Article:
The sleep period of the present invention can range from minutes to hours, with the resulting score based on the magnitude of arm movements recorded during the monitoring period. As shown in
Worn like a wristwatch, the sleep meter is extremely easy to use. Upon reset, data is cleared and the meter is activated. A small green LED located on the front panel of the meter will flash each time a preset cumulative value of arm movements is achieved. The LCD readout is also incremented one count for each LED flash. This visual feedback verifies that the meter is in the active recording mode and working properly. When the user awakens, a momentary press of the push-button will initiate the computation of the sleep score and present the results on the LCD readout. Subsequent short presses will retrieve and display sleep scores from previous sleep periods. All data (both current and memory), will be cleared by pressing the front panel push-button for ten seconds or longer.
Additional appropriate hardware for use in the present invention is shown in
The inventors' methods for detecting and quantifying physical motion by acceleration methods have previously been described in U.S. Pat. No. 5,749,372. These methods are further improved upon herein to measure and record arm movement activity during the sleep period, thus providing, at the termination of the sleep period, an immediate visual score relating to the level of one's arm movements measured during the sleep period.
The method described in this present invention for calculating a sleep score has been validated by data derived from a clinical sleep study (N44-NS-8-2328) sponsored by the National Institutes of Health (NIH). In this study, twenty-six subjects including nine normals, nine insomniacs and eight with the restless legs syndrome were subjected to an over-night clinical sleep session (typically ranging from 5 to 8 hours). Arm movements were recorded by means of an Actigraph device and scored for sleep efficiency by means of the algorithm described above. See FIG. 5.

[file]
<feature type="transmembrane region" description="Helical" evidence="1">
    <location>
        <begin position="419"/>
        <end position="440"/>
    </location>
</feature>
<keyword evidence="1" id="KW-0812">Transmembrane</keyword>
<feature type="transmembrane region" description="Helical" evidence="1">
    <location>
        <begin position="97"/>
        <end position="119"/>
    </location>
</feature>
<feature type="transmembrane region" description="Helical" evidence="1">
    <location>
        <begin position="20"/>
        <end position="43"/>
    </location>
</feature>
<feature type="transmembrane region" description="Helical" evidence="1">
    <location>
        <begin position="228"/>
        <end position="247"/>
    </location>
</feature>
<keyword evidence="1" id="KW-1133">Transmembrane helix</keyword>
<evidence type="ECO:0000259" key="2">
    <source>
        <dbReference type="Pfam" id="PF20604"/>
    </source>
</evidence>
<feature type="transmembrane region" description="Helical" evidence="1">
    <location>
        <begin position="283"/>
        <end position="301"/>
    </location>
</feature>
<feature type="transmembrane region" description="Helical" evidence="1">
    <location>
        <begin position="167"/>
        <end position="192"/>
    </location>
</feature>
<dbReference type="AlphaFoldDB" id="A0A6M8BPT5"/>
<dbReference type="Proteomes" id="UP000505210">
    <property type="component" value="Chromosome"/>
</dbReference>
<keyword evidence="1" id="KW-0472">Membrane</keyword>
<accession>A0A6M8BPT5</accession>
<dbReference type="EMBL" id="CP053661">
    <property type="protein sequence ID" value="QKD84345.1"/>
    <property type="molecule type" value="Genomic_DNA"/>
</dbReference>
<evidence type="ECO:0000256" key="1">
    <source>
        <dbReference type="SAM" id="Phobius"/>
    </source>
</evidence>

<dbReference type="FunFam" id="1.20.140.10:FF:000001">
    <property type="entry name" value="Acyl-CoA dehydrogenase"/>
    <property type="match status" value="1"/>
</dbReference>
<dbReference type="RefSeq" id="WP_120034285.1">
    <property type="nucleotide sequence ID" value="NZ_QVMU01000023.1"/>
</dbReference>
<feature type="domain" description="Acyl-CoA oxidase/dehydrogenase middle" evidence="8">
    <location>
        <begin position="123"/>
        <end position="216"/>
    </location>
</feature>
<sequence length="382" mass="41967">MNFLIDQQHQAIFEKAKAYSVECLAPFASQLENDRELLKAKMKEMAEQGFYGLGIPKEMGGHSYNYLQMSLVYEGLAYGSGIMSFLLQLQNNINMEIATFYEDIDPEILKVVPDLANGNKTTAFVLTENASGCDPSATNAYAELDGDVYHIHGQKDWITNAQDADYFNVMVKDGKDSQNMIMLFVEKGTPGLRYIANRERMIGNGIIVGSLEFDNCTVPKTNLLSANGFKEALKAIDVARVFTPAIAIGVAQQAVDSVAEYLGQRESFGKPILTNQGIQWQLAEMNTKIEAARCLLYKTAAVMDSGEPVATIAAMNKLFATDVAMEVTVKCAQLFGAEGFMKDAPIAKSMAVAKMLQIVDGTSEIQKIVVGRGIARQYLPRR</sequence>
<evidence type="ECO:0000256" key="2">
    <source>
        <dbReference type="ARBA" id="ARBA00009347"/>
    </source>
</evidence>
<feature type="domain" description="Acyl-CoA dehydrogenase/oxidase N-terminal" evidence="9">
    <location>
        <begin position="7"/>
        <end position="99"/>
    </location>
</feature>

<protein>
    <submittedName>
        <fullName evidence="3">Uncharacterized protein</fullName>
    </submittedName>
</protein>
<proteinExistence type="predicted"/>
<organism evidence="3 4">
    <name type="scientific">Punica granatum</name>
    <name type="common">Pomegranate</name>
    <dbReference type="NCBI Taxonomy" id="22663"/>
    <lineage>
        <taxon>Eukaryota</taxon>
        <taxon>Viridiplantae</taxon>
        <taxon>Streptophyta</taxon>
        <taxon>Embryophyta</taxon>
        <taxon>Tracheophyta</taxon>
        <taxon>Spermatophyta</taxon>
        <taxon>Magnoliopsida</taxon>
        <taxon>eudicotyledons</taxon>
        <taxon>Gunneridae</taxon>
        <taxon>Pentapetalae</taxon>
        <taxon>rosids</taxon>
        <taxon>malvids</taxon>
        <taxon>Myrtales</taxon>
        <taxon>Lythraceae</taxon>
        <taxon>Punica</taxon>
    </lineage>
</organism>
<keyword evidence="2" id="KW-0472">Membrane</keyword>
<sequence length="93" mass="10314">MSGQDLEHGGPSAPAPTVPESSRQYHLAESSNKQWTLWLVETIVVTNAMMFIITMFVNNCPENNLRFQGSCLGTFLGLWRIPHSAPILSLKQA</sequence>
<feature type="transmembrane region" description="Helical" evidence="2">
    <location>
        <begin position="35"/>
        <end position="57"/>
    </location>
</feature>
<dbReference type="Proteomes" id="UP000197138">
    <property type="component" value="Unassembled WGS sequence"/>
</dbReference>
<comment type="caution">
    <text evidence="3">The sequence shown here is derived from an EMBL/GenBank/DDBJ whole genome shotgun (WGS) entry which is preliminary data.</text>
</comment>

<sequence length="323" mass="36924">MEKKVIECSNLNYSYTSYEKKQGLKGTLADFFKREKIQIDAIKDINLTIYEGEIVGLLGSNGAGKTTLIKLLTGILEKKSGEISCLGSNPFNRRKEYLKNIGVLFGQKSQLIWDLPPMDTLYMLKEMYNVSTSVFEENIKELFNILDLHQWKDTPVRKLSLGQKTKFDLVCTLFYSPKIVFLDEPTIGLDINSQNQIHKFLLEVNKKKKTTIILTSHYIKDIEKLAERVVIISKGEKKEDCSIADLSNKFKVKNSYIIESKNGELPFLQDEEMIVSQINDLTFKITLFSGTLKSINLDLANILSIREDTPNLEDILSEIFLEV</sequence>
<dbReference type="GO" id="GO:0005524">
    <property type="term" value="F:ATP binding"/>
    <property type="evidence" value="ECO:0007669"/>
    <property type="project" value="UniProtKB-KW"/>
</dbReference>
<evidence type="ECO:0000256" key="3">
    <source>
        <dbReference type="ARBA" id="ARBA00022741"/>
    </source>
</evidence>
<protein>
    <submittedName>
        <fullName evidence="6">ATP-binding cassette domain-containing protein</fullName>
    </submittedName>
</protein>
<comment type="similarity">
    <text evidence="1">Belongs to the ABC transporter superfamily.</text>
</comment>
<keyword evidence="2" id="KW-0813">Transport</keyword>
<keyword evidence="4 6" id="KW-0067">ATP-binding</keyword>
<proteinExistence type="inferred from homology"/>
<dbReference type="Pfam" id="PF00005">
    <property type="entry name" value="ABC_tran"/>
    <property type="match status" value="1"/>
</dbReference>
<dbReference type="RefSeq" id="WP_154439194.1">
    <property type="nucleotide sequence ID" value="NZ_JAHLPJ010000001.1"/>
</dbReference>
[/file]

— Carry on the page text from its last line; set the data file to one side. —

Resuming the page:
The raw activity data from the actigraph represented both total arm movements and movements per hour for the sleep night. This data from the above clinical sleep study was then used to establish a calibration factor for the sleep meter, where one activity count is equal to a movement acceleration of 0.0066 g per second. Utilizing this calibration factor, the sleep meter and corresponding sleep scale were developed thus providing a new, less-complex method of calculating a sleep score as used in this present invention.
As shown in
The data results (sleep scores) derived from all twenty six subjects, were then computed by this present invention and compared to the sleep/wake efficiency scores determined by actigraphy. This comparison yielded an average agreement of 85%. See FIG. 6. This high correlation with establish sleep-wake efficiency scores computed by actigraphy, therefore validates the accuracy of the developed sleep scoring scale for the present invention.
As noted above, this device also contains a recall function to sequentially view the sleep score results of previous sleep periods. The invention therefore allows a non-professional, lay person (consumer) to track their night-to-night sleep performance in the home setting and in the comfort of their own bed. With this present invention, a person can make simple adjustments to their daily lifestyles such as better exercise and diet to help enrich sleep habits and to enhance their sleep performance, thus helping to decrease daytime drowsiness and improve overall health and well being.
Although the foregoing disclosure relates to preferred embodiments of the invention, it is understood that these details have been given for the purposes of clarification only. Various changes and modifications of the invention will be apparent, to one having ordinary skill in the art, without departing from the spirit and scope of the invention as hereinafter set forth in the claims.
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|Cooperative Classification||A61B5/1118, A61B5/4815, A61B5/681|
|European Classification||A61B5/48C6, A61B5/68B1H, A61B5/11Q|
|Sep 2, 2008||FPAY||Fee payment|
Year of fee payment: 4
|Aug 10, 2012||FPAY||Fee payment|
Year of fee payment: 8